- Demographics Are Your Friend: On Saturdays I volunteer at the local animal shelter, so I usually only have two or three hours to go yard saling. As such, I try to plan out my route for maximum efficacy. I used to (and still do, to a certain extent) plan a route based on sales I saw on Craigslist, but it can be quite the trek to go to two yard sales 30 miles apart. Also, if people are advertising video games, you can bet that there will probably be a person already at that second yard sale by the time you get there, so there’s no point. So, what do you do? Find a yard sale that looks promising in an area that’s also promising, e.g. a middle-to-upper-class neighborhood. Classist? Definitely. But hey, you can feel superior to rich people by buying their stuff at a fraction at what they did, thereby reinforcing the inability of their worldly possessions to bring them happiness, so huzzah!
- Estate Sales Are Creepy, but Worth It: Estate sales most often take place when someone has died and the family or the state is selling off their stuff. Sometimes it’s just a garage worth of items; sometimes it’s an entire mansion. It’s a little creepy either way, as you’re basically getting to see this entire person’s life as told through their possessions. They can feel rather intimate because of this, and OH MAN can you find some good stuff there. Sellers at estate sales just want to see the stuff leave, so you can also get really great prices, which really help you deal with the morbidity of it all.
- Little Old Asian Ladies (LOALs) Are TERRIFYING: Every week I either see a little old Asian lady buying or selling at a yard sale, and the result is always the same—frustration and sadness for the other party. They are natural hagglers and will work you until they get the price that they want. You cannot assuage the LOAL; she will speak over you and will make many points about the quality of the item. Your only tactic with the LOAL is to give a firm “no” and to walk away. They are the Great White Sharks of the yard saling ocean, and everyone else is but a snack to them.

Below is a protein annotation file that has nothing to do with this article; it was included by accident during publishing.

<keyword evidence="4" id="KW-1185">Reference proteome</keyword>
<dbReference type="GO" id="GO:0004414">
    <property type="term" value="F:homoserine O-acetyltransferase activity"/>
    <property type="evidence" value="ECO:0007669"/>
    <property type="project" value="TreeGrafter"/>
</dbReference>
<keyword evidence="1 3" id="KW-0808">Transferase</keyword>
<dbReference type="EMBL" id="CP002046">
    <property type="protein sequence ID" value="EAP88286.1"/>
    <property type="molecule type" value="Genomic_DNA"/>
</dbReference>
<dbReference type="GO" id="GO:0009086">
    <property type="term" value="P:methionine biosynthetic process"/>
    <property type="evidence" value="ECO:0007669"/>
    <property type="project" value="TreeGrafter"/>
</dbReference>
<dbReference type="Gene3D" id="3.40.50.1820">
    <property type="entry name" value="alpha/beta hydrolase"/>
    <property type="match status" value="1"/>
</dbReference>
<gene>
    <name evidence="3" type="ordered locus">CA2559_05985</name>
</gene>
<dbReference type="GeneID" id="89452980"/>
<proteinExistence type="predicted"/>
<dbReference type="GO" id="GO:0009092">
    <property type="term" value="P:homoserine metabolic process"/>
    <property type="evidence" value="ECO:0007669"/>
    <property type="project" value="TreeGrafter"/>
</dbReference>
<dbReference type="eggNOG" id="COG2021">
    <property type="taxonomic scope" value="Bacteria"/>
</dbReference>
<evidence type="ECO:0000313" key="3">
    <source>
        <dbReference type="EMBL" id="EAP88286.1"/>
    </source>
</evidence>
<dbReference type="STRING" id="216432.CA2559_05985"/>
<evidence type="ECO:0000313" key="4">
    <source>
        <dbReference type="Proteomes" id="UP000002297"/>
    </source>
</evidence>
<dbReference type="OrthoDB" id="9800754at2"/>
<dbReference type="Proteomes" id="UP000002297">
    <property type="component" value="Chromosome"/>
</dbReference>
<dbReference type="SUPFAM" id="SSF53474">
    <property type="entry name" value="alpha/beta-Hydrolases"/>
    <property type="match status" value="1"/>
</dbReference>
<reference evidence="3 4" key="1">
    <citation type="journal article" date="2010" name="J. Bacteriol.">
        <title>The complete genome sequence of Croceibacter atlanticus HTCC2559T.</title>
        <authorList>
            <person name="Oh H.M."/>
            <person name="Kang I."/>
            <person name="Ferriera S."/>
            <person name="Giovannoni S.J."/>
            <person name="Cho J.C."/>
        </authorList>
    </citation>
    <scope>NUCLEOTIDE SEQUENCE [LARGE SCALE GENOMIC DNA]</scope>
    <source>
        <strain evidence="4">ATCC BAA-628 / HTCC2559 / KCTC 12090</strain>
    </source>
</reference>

- You Will Make Enemies: I have a nemesis now. Another yard-saler that’s an unrepentant early bird and reseller who is after video games, most of all Super Nintendo games. I hate him, and it is one of my greatest fears that I will become like him someday. This is one of the harsh realities of yard saling. You’ll start to recognize people in the area that show up, and you’ll start to figure out who’s after what. It’s possible to keep things civil—for instance, I recently had a really good experience where a couple other guys and I politely chatted while picking through a box of games. But then there are people out there like my nemesis—people only concerned with getting as much as they can for themselves, and in those situations it’s either you or them. It can be rather unsettling if you’re not used to a highly competitive field, but it can also be a good way to toughen yourself up a bit.
So there you go, a little glimpse into the world of yard saling. Despite the downsides, it’s still fun for me, and I really enjoy the treasure-hunting aspect of it. I try to keep myself grounded by the fact that I won’t rip anyone off too badly (if I see an old lady with a copy of Stadium Events, I’m going to give her a heads-up). Plus I like to look for things to give to and/or share with my friends, so I think that earns me a bit of good karma. As we get into autumn the yard sales will slow down, and I’ll probably take some time to reflect on my experience and see if I think it’s worth doing again next year. Still, it’s pretty fun for now, and as long as I don’t bother Vangie too much with the things I bring home, I think I’ll keep doing it for a while.